The trip back to Missoula along the western shore of Flathead Lake featured many quiet side roads along the lakeshore, an easy cruise allowing time to reminisce over the incredible time we all had in the Mountains of Montana and Alberta.

I hate health clubs- It’s all in what we bring to the game.

One of the things I hate about going to health clubs is these guys that put a towel on one bench, a water bottle on another and then maybe place their keys someplace else marking their territory so no one else can use the stuff. After they so lay claim to all this equipment, what do they do? They stand someplace else complaining to another athlete about how they strained their shoulders from pressing too much weight the day before. Then, while rubbing their elbows and scratching their bellies, they compare notes on what electrolyte they drink what muscle groups they plan to work on that day. Is that the reason why America is obese–Athletes unwilling to share the equipment?
So anyway, there I am at the health club. I wear my Oregon State t-shirt, got my OSU Beaver team mascot water bottle, and my OSU towel. I’m searching for a therapy ball that doesn’t have a towel on it, or a water bottle leaning against it or is otherwise marked or in use. Believe me, I’m about ready to buy one of those home gym specials for only three payments of $29.99 plus S&H.
Fortunately for my three year membership contract, I find a semi-deflated therapy ball. I do my 15 reps or repetitions. But at rep 5 who should show up but Leroy. A big man with hairy biceps, dragging his knuckles on the ground, Leroy looks down at me, taps my ball with his foot. He says “Dat’s my ball.”
What do you think, fellow athletes? Is it his ball? Is Leroy going to share? Is he running into the equipment shortage too?
No way was it his ball.  “Look,” I tell Leroy, continuing my reps. “It’s gym property. Get your own ball. I got six more reps with this one.”
You won’t believe this, but Leroy grabbed the ball out from under me on rep 13 of 15.

“Hey,” I said. “Watch it, big man. Where do you think you are? Can’t you see we’re all in this together, for the sake of health and longevity?”
“Huh?” Leroy says.
I take this to mean he didn’t hear me. So I tell him loud and clear. “I said you’re a big man with a big mouth. I got two more reps coming to me. Give me back my ball.”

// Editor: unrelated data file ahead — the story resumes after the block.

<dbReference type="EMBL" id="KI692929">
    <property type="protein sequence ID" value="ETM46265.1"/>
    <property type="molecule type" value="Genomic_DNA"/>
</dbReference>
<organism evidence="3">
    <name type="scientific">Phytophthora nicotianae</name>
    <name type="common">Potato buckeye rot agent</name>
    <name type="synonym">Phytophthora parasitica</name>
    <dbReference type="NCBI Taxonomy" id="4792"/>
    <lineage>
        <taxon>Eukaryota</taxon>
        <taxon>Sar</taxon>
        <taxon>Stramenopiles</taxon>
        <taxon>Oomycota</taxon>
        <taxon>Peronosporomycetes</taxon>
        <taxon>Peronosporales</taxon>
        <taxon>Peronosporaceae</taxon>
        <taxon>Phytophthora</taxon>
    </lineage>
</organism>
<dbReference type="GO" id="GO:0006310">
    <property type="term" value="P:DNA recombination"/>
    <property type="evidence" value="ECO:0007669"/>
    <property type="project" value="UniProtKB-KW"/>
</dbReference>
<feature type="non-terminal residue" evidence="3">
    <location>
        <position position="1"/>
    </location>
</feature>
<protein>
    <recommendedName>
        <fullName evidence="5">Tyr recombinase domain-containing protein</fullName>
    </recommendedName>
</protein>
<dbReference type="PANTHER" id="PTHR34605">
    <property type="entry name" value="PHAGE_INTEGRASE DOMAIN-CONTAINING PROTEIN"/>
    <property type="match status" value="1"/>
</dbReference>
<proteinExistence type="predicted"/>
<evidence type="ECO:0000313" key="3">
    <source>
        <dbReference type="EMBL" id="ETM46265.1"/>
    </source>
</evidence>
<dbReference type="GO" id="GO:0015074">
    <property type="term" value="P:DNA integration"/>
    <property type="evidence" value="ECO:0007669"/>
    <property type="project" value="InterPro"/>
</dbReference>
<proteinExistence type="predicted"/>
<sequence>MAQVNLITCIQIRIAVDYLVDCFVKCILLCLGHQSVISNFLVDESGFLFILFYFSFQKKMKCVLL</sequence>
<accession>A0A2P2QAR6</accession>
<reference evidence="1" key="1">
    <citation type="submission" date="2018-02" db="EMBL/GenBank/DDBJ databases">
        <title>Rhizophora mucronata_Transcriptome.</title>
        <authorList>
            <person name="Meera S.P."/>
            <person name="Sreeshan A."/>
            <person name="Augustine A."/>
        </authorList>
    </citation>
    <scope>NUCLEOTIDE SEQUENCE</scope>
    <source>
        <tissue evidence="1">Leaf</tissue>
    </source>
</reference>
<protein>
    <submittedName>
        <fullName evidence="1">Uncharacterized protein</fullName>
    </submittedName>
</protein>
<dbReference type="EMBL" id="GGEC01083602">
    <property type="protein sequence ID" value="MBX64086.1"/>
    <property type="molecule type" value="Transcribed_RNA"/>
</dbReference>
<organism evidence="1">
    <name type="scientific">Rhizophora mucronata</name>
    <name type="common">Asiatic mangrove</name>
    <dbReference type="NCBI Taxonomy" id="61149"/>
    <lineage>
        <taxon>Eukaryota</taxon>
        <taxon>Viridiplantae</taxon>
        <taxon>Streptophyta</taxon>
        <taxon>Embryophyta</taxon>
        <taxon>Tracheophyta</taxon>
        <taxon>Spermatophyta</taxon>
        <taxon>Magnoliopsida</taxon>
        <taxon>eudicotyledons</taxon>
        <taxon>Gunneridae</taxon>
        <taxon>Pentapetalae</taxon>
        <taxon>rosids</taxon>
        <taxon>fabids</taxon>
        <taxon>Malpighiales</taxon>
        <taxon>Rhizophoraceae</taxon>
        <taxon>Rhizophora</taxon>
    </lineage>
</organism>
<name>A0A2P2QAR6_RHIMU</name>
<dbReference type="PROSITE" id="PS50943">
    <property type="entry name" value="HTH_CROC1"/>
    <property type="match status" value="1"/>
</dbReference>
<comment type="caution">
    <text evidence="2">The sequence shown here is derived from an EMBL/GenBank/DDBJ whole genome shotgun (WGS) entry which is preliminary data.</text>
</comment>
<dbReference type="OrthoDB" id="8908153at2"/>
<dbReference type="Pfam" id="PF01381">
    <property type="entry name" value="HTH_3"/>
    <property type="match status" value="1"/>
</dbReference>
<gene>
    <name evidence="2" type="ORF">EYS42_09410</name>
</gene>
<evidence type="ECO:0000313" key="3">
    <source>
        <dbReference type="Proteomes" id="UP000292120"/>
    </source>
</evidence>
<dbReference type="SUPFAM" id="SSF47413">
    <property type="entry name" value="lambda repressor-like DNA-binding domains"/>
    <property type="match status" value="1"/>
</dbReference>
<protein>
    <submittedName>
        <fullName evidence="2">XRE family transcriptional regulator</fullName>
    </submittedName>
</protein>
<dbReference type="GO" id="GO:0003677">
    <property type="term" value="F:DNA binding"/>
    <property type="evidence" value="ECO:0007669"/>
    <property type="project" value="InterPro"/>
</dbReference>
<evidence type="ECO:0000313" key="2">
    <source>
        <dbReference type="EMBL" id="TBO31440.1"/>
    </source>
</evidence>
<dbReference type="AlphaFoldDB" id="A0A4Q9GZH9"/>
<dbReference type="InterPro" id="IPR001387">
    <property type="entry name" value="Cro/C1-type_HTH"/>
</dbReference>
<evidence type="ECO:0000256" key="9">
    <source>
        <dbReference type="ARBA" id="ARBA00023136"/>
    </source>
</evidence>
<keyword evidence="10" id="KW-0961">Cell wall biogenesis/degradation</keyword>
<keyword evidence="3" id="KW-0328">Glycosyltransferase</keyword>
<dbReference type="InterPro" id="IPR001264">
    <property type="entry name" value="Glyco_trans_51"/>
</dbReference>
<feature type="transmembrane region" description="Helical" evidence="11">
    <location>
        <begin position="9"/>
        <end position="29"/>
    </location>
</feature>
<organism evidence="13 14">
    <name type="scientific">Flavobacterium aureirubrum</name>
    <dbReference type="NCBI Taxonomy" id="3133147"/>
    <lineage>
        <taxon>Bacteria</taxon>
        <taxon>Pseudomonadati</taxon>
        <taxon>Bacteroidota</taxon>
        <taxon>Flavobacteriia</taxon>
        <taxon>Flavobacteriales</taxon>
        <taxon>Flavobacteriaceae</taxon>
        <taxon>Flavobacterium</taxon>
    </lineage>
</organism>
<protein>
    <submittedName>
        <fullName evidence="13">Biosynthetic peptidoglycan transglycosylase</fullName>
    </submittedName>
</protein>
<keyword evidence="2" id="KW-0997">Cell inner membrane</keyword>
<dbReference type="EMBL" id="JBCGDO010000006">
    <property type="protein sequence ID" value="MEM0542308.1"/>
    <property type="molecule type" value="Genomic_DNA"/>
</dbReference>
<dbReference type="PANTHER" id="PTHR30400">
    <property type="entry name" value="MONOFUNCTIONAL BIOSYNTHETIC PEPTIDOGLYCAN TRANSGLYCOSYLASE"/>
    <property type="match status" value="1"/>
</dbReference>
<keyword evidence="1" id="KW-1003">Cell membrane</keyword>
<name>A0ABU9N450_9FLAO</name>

He frowned at me and walked away with the ball. Believe you and me, I decided right then and there, I would not give him the time of day! Which was all very well and fine, except on my way back to the locker room, who should be blocking my way, but Leroy.

When I attempt to step around him, he pushes me against the wall. He says, “Hey, about what happened over there, I’m sorry for my behavior.”
Wow, I wasn’t expecting that.
He points at my t-shirt. He says “You see I’m University of Oregon and when we Ducks see beaver tack we get swamp fever.” <<Editors note: Oregon and Oregon State share an intense local rivalry>>.
We shake hands. We’re reconciled. It’s no longer a confrontation; it’s a college prank.

The next time I go to the gym, I don’t wear my OSU tee shirt, I don’t bring my OSU water bottle. Lo and behold, the equipment is much more open! Guess my clothes colored the way the gym looked to me!

My Review of NUUN Active Hydration Tablets – 4-Flavor Variety Box

Originally submitted at REI

NUUN Active hydration tablets contain electrolytes, vitamins and minerals to help you stay properly hydrated throughout the day!

Does the job without the aftertaste

By tedmag from Oregon, USA on 3/11/2011
4out of 5

Pros: Provides A Boost, Good Taste

Cons: No break on volume purchs

Best Uses: Electrolyte replacement

Describe Yourself: Cycling Enthusiast

Nuun tablets are clean and easy to use. They give a nice boost without the ‘buzz’ I, at least, get from some of the other electrolyte replenishers out there. Plus Nuun is more convenient to store, to dispense and to use. I used them on my recent cycling trip in the tropics–and on other forays into the wilds. I do have one suggestion; Nuun is not a ‘quick fix.’ So: don’t wait until you are bonking to drink your Nuun. Be proactive.

(legalese)